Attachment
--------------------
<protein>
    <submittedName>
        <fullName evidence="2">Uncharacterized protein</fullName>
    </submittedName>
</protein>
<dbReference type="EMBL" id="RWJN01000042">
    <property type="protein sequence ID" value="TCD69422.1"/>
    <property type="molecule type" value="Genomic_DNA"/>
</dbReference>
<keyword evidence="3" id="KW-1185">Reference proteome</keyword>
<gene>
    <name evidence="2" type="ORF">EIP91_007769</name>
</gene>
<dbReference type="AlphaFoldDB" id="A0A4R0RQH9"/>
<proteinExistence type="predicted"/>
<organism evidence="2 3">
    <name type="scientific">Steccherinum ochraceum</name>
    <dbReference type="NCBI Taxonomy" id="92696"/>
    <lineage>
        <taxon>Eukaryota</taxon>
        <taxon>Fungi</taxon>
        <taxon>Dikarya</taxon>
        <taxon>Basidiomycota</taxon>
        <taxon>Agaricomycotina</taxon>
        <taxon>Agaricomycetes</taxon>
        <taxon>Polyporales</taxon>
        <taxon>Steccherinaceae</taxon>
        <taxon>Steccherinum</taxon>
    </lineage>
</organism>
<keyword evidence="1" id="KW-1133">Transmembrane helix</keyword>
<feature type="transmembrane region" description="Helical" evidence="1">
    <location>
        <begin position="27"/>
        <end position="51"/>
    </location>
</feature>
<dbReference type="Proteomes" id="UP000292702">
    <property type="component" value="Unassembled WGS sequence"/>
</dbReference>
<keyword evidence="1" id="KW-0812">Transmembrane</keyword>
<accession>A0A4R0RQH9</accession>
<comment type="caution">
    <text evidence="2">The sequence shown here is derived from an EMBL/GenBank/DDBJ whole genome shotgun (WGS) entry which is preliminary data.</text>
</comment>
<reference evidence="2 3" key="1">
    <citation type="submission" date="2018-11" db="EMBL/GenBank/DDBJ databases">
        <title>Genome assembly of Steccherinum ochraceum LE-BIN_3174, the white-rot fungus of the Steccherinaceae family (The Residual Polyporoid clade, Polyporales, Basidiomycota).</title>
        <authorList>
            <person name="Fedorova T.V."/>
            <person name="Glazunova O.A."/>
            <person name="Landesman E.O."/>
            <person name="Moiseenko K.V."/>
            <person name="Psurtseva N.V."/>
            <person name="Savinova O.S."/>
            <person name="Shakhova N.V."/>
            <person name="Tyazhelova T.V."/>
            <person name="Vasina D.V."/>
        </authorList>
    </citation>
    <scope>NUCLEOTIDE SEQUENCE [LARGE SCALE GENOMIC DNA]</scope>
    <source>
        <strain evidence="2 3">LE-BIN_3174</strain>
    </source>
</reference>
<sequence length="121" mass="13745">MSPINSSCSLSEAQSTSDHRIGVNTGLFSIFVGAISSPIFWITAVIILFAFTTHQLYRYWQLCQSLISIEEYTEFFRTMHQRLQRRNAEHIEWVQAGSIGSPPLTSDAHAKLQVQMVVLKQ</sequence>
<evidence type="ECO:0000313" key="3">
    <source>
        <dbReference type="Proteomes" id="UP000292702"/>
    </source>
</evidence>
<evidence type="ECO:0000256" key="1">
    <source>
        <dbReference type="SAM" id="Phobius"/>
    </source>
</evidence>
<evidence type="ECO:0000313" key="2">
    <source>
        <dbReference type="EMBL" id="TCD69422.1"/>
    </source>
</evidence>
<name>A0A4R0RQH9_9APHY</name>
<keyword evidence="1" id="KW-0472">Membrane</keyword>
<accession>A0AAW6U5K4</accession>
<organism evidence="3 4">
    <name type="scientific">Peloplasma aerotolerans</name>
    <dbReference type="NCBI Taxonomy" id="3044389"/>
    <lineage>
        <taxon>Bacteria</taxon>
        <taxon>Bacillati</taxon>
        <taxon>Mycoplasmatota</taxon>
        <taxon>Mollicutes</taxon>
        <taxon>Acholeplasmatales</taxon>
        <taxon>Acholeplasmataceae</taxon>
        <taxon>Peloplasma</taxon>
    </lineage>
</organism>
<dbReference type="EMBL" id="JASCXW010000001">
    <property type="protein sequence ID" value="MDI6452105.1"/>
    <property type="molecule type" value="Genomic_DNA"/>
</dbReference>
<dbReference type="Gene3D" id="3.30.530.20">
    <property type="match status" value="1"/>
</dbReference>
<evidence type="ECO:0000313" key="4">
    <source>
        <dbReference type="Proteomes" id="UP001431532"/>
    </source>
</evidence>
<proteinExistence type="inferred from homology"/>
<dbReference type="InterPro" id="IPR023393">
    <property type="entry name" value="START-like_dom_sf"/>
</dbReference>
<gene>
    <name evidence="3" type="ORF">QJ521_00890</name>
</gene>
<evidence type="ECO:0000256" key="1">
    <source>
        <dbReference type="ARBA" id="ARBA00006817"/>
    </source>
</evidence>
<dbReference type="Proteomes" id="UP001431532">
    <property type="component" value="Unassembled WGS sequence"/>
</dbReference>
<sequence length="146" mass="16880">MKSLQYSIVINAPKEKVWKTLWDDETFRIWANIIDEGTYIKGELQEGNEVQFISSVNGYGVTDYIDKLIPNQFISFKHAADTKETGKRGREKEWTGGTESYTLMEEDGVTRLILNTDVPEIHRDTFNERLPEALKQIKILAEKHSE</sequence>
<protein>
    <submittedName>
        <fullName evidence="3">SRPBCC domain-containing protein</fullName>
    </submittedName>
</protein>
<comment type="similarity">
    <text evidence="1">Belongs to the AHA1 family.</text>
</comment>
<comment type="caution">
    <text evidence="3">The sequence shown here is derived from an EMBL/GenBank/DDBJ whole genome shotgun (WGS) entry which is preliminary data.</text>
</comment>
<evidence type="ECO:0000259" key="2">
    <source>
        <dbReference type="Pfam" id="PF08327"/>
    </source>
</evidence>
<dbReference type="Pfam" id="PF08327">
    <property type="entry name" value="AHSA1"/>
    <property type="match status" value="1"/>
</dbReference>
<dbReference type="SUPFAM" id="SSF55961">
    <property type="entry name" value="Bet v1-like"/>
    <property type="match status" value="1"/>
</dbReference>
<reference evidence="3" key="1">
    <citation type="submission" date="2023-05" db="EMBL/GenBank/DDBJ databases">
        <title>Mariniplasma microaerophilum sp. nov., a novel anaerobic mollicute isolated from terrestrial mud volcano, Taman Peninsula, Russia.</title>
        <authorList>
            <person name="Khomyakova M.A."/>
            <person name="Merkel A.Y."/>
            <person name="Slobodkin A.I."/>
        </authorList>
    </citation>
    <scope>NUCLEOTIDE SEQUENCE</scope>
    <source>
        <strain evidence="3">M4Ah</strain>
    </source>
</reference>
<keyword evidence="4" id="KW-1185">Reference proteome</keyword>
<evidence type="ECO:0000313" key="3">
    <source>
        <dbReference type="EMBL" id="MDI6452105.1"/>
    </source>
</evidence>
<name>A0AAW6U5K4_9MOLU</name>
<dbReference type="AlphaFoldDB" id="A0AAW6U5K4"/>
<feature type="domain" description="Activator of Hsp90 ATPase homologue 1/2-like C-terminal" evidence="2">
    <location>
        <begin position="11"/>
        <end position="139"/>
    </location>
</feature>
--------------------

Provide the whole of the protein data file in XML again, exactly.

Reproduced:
<protein>
    <submittedName>
        <fullName evidence="2">Uncharacterized protein</fullName>
    </submittedName>
</protein>
<dbReference type="EMBL" id="RWJN01000042">
    <property type="protein sequence ID" value="TCD69422.1"/>
    <property type="molecule type" value="Genomic_DNA"/>
</dbReference>
<keyword evidence="3" id="KW-1185">Reference proteome</keyword>
<gene>
    <name evidence="2" type="ORF">EIP91_007769</name>
</gene>
<dbReference type="AlphaFoldDB" id="A0A4R0RQH9"/>
<proteinExistence type="predicted"/>
<organism evidence="2 3">
    <name type="scientific">Steccherinum ochraceum</name>
    <dbReference type="NCBI Taxonomy" id="92696"/>
    <lineage>
        <taxon>Eukaryota</taxon>
        <taxon>Fungi</taxon>
        <taxon>Dikarya</taxon>
        <taxon>Basidiomycota</taxon>
        <taxon>Agaricomycotina</taxon>
        <taxon>Agaricomycetes</taxon>
        <taxon>Polyporales</taxon>
        <taxon>Steccherinaceae</taxon>
        <taxon>Steccherinum</taxon>
    </lineage>
</organism>
<keyword evidence="1" id="KW-1133">Transmembrane helix</keyword>
<feature type="transmembrane region" description="Helical" evidence="1">
    <location>
        <begin position="27"/>
        <end position="51"/>
    </location>
</feature>
<dbReference type="Proteomes" id="UP000292702">
    <property type="component" value="Unassembled WGS sequence"/>
</dbReference>
<keyword evidence="1" id="KW-0812">Transmembrane</keyword>
<accession>A0A4R0RQH9</accession>
<comment type="caution">
    <text evidence="2">The sequence shown here is derived from an EMBL/GenBank/DDBJ whole genome shotgun (WGS) entry which is preliminary data.</text>
</comment>
<reference evidence="2 3" key="1">
    <citation type="submission" date="2018-11" db="EMBL/GenBank/DDBJ databases">
        <title>Genome assembly of Steccherinum ochraceum LE-BIN_3174, the white-rot fungus of the Steccherinaceae family (The Residual Polyporoid clade, Polyporales, Basidiomycota).</title>
        <authorList>
            <person name="Fedorova T.V."/>
            <person name="Glazunova O.A."/>
            <person name="Landesman E.O."/>
            <person name="Moiseenko K.V."/>
            <person name="Psurtseva N.V."/>
            <person name="Savinova O.S."/>
            <person name="Shakhova N.V."/>
            <person name="Tyazhelova T.V."/>
            <person name="Vasina D.V."/>
        </authorList>
    </citation>
    <scope>NUCLEOTIDE SEQUENCE [LARGE SCALE GENOMIC DNA]</scope>
    <source>
        <strain evidence="2 3">LE-BIN_3174</strain>
    </source>
</reference>
<sequence length="121" mass="13745">MSPINSSCSLSEAQSTSDHRIGVNTGLFSIFVGAISSPIFWITAVIILFAFTTHQLYRYWQLCQSLISIEEYTEFFRTMHQRLQRRNAEHIEWVQAGSIGSPPLTSDAHAKLQVQMVVLKQ</sequence>
<evidence type="ECO:0000313" key="3">
    <source>
        <dbReference type="Proteomes" id="UP000292702"/>
    </source>
</evidence>
<evidence type="ECO:0000256" key="1">
    <source>
        <dbReference type="SAM" id="Phobius"/>
    </source>
</evidence>
<evidence type="ECO:0000313" key="2">
    <source>
        <dbReference type="EMBL" id="TCD69422.1"/>
    </source>
</evidence>
<name>A0A4R0RQH9_9APHY</name>
<keyword evidence="1" id="KW-0472">Membrane</keyword>
<accession>A0AAW6U5K4</accession>
<organism evidence="3 4">
    <name type="scientific">Peloplasma aerotolerans</name>
    <dbReference type="NCBI Taxonomy" id="3044389"/>
    <lineage>
        <taxon>Bacteria</taxon>
        <taxon>Bacillati</taxon>
        <taxon>Mycoplasmatota</taxon>
        <taxon>Mollicutes</taxon>
        <taxon>Acholeplasmatales</taxon>
        <taxon>Acholeplasmataceae</taxon>
        <taxon>Peloplasma</taxon>
    </lineage>
</organism>
<dbReference type="EMBL" id="JASCXW010000001">
    <property type="protein sequence ID" value="MDI6452105.1"/>
    <property type="molecule type" value="Genomic_DNA"/>
</dbReference>
<dbReference type="Gene3D" id="3.30.530.20">
    <property type="match status" value="1"/>
</dbReference>
<evidence type="ECO:0000313" key="4">
    <source>
        <dbReference type="Proteomes" id="UP001431532"/>
    </source>
</evidence>
<proteinExistence type="inferred from homology"/>
<dbReference type="InterPro" id="IPR023393">
    <property type="entry name" value="START-like_dom_sf"/>
</dbReference>
<gene>
    <name evidence="3" type="ORF">QJ521_00890</name>
</gene>
<evidence type="ECO:0000256" key="1">
    <source>
        <dbReference type="ARBA" id="ARBA00006817"/>
    </source>
</evidence>
<dbReference type="Proteomes" id="UP001431532">
    <property type="component" value="Unassembled WGS sequence"/>
</dbReference>
<sequence length="146" mass="16880">MKSLQYSIVINAPKEKVWKTLWDDETFRIWANIIDEGTYIKGELQEGNEVQFISSVNGYGVTDYIDKLIPNQFISFKHAADTKETGKRGREKEWTGGTESYTLMEEDGVTRLILNTDVPEIHRDTFNERLPEALKQIKILAEKHSE</sequence>
<protein>
    <submittedName>
        <fullName evidence="3">SRPBCC domain-containing protein</fullName>
    </submittedName>
</protein>
<comment type="similarity">
    <text evidence="1">Belongs to the AHA1 family.</text>
</comment>
<comment type="caution">
    <text evidence="3">The sequence shown here is derived from an EMBL/GenBank/DDBJ whole genome shotgun (WGS) entry which is preliminary data.</text>
</comment>
<evidence type="ECO:0000259" key="2">
    <source>
        <dbReference type="Pfam" id="PF08327"/>
    </source>
</evidence>
<dbReference type="Pfam" id="PF08327">
    <property type="entry name" value="AHSA1"/>
    <property type="match status" value="1"/>
</dbReference>
<dbReference type="SUPFAM" id="SSF55961">
    <property type="entry name" value="Bet v1-like"/>
    <property type="match status" value="1"/>
</dbReference>
<reference evidence="3" key="1">
    <citation type="submission" date="2023-05" db="EMBL/GenBank/DDBJ databases">
        <title>Mariniplasma microaerophilum sp. nov., a novel anaerobic mollicute isolated from terrestrial mud volcano, Taman Peninsula, Russia.</title>
        <authorList>
            <person name="Khomyakova M.A."/>
            <person name="Merkel A.Y."/>
            <person name="Slobodkin A.I."/>
        </authorList>
    </citation>
    <scope>NUCLEOTIDE SEQUENCE</scope>
    <source>
        <strain evidence="3">M4Ah</strain>
    </source>
</reference>
<keyword evidence="4" id="KW-1185">Reference proteome</keyword>
<evidence type="ECO:0000313" key="3">
    <source>
        <dbReference type="EMBL" id="MDI6452105.1"/>
    </source>
</evidence>
<name>A0AAW6U5K4_9MOLU</name>
<dbReference type="AlphaFoldDB" id="A0AAW6U5K4"/>
<feature type="domain" description="Activator of Hsp90 ATPase homologue 1/2-like C-terminal" evidence="2">
    <location>
        <begin position="11"/>
        <end position="139"/>
    </location>
</feature>